> > > The notion of resources is universal to the World Wide Web. [Definition:
> > > As
> > > discussed in [IETF RFC 2396], a resource is any addressable unit of
> > > information or service.] Examples include files, images, documents,
> > > programs, and query results. The means used for addressing a resource is
> > > a URI (Uniform Resource Identifier) reference (described more in 5.4
> > > Locator Attribute (href)). It is possible to address a portion of a
> > > resource.
> > > ]]]
> > 
> > That definition is wrong.
> Really? how so? It just says "the term resource in this
> spec is imported from RFC2396". How could it be wrong?

"It is possible to address a portion of a resource."  That is wrong.
It is possible to reference a portion of a representation.  Besides that,
why does it use the term "addressable" in the first place?  Addressable
implies locator which defines URLs, not URI.  If it is going to refer to
the RFC 2396 definition, then it should use the RFC 2396 definition.

> >  So are the definitions used by RDF.
> Really? How so? which text in the RDF spec conflicts
> with which text in RFC2396?

This text:

    All things being described by RDF expressions are called resources.
    A resource may be an entire Web page; such as the HTML document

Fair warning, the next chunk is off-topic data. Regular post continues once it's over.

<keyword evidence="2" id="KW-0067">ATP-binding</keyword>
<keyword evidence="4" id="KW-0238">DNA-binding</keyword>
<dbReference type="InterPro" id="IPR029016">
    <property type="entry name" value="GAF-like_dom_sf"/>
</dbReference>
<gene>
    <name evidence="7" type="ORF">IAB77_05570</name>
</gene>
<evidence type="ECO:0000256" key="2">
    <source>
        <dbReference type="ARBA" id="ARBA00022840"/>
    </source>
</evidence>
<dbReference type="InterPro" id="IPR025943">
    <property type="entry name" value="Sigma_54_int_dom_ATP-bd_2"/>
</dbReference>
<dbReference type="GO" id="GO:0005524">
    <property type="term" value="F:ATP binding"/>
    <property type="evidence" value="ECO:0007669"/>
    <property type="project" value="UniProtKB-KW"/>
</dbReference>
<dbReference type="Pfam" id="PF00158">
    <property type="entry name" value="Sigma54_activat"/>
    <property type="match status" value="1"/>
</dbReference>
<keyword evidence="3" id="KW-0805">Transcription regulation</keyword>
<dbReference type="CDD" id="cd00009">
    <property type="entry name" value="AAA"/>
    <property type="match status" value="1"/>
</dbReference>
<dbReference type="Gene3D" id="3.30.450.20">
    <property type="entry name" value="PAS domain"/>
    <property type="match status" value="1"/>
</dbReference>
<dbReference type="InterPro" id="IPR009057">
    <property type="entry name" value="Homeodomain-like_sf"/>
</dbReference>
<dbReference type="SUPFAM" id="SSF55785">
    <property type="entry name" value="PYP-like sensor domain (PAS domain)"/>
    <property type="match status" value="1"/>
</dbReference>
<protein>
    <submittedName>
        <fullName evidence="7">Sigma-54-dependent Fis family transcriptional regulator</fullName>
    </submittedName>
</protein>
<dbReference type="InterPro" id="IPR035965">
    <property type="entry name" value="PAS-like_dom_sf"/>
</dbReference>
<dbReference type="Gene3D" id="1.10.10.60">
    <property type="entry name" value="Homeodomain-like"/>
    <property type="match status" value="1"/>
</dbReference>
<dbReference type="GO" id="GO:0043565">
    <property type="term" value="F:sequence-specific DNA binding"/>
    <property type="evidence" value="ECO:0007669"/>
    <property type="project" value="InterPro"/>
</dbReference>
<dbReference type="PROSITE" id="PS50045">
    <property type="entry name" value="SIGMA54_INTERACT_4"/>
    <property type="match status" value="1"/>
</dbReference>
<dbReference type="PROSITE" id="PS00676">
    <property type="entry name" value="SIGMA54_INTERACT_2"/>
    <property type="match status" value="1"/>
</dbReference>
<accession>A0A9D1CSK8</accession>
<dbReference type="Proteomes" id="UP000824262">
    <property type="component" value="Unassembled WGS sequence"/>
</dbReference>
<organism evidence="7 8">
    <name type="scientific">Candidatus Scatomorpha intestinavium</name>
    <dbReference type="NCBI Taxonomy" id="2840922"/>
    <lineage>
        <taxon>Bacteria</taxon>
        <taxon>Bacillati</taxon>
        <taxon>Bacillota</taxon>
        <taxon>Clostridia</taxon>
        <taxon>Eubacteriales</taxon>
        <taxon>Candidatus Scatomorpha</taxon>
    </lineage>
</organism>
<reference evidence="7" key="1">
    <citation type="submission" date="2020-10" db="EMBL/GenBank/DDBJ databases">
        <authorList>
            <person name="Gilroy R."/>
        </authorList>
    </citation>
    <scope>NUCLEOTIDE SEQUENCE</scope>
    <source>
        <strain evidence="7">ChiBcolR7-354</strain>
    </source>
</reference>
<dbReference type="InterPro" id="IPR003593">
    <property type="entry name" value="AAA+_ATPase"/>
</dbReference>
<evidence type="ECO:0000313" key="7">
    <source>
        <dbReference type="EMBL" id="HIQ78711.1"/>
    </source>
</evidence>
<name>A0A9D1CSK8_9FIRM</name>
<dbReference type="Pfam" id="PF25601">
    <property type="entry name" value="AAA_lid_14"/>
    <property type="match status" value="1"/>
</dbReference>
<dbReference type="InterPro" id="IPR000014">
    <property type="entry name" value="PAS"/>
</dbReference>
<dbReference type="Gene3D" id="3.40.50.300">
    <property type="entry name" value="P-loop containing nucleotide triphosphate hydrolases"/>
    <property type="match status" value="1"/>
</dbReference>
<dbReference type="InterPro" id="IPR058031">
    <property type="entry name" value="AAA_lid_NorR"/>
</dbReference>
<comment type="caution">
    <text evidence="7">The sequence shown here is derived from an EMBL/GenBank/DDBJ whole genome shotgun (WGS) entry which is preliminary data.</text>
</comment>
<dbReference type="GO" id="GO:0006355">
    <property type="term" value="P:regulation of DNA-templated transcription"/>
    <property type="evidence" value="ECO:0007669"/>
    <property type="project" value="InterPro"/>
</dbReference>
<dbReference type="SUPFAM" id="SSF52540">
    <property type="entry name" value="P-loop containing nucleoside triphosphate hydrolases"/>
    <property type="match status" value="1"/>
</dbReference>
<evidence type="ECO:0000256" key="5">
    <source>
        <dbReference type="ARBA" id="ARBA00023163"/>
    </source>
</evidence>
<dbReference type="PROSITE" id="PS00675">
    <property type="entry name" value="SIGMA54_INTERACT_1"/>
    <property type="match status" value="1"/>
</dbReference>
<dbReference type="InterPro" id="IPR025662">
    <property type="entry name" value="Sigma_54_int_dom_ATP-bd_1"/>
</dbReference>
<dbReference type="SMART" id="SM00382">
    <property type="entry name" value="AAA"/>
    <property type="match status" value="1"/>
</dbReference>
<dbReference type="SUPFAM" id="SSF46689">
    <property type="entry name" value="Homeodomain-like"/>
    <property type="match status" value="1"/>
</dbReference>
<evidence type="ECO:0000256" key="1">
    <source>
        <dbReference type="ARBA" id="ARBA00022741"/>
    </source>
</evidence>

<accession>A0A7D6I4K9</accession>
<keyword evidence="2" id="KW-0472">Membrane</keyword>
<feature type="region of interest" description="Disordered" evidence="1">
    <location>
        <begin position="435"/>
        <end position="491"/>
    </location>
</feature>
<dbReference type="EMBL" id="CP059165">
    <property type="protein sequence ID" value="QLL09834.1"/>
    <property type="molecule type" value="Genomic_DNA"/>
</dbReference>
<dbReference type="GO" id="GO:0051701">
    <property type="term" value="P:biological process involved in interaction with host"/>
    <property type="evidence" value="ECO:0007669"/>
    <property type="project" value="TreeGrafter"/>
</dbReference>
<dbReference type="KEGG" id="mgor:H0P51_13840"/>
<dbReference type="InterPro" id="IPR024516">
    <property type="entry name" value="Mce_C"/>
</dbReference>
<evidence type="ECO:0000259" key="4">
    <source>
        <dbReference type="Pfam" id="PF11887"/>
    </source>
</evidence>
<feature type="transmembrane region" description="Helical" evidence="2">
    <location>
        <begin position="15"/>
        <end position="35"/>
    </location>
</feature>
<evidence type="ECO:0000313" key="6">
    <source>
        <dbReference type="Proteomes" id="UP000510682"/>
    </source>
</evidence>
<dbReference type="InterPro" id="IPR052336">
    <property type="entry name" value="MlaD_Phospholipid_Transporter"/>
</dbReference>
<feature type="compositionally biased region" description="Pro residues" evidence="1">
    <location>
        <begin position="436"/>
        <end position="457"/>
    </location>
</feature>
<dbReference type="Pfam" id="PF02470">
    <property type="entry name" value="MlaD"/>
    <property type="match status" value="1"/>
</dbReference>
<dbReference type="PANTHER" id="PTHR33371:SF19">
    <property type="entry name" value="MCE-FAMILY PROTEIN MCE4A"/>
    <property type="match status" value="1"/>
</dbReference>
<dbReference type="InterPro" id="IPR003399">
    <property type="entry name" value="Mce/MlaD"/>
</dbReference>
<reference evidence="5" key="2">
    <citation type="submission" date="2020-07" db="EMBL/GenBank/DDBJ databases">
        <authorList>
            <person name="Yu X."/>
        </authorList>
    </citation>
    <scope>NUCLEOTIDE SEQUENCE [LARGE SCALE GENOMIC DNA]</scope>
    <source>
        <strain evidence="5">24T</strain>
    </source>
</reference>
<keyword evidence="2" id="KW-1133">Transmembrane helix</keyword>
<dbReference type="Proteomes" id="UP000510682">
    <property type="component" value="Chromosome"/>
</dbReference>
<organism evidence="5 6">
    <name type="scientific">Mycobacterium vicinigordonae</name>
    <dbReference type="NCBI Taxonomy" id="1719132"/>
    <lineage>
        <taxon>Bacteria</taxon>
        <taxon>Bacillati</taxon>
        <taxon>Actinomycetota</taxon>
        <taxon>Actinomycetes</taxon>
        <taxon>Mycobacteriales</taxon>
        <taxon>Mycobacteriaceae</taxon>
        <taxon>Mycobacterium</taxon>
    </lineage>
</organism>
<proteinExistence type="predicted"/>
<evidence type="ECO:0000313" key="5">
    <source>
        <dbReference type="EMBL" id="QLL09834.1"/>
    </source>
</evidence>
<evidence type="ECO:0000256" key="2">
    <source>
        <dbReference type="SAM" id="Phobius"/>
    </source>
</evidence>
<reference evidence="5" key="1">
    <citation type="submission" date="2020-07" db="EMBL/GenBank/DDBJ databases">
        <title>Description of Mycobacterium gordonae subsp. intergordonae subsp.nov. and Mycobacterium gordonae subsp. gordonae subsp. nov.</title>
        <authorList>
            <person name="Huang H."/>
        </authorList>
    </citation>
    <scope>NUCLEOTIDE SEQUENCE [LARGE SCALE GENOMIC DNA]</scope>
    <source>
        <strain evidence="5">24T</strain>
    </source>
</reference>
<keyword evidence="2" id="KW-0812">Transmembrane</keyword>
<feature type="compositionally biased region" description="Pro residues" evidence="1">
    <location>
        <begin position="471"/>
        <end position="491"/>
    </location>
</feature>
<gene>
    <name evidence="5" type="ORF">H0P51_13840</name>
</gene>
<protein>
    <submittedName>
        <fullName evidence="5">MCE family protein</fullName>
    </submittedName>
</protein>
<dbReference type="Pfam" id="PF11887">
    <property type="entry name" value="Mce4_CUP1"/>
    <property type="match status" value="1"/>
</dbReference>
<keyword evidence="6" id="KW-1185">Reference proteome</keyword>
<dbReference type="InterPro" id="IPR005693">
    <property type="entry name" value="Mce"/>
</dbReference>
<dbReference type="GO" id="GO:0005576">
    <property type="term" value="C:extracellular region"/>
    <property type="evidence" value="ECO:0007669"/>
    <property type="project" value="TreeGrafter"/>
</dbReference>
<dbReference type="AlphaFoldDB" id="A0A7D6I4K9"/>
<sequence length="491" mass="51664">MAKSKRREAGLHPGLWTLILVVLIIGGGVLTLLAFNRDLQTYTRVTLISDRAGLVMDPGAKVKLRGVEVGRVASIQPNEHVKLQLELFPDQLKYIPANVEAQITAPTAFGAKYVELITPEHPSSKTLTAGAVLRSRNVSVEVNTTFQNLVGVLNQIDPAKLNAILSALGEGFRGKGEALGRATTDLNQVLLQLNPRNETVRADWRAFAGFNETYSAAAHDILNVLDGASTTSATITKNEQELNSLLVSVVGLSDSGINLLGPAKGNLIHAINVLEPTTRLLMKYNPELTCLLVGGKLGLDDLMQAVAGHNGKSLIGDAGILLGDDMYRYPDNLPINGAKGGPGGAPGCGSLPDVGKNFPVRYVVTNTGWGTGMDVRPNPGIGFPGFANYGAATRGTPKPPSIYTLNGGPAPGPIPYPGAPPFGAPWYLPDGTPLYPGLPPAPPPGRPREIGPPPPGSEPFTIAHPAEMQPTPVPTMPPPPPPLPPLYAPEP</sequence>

"http://www.w3.org/Overview.html" for example. A resource may be a part
    of a Web page; e.g. a specific HTML or XML element within the document
    source. A resource may also be a whole collection of pages; e.g. an
    entire Web site. A resource may also be an object that is not directly
    accessible via the Web; e.g. a printed book. Resources are always named
    by URIs plus optional anchor ids (see [URI]). Anything can have a URI;
    the extensibility of URIs allows the introduction of identifiers for
    any entity imaginable.

and it later proceeds to be clueless about the semantic differences between
resources (mappings/bindings/names) and representations (the stuff you
might get as a response when accessing the resource).

> >  That's why they keep having semantic problems with the Web.
> Who is "they"? What problems?

The folks on this list who have several times requested that "resource"
be redefined to be some subset of the Web's resources in order to solve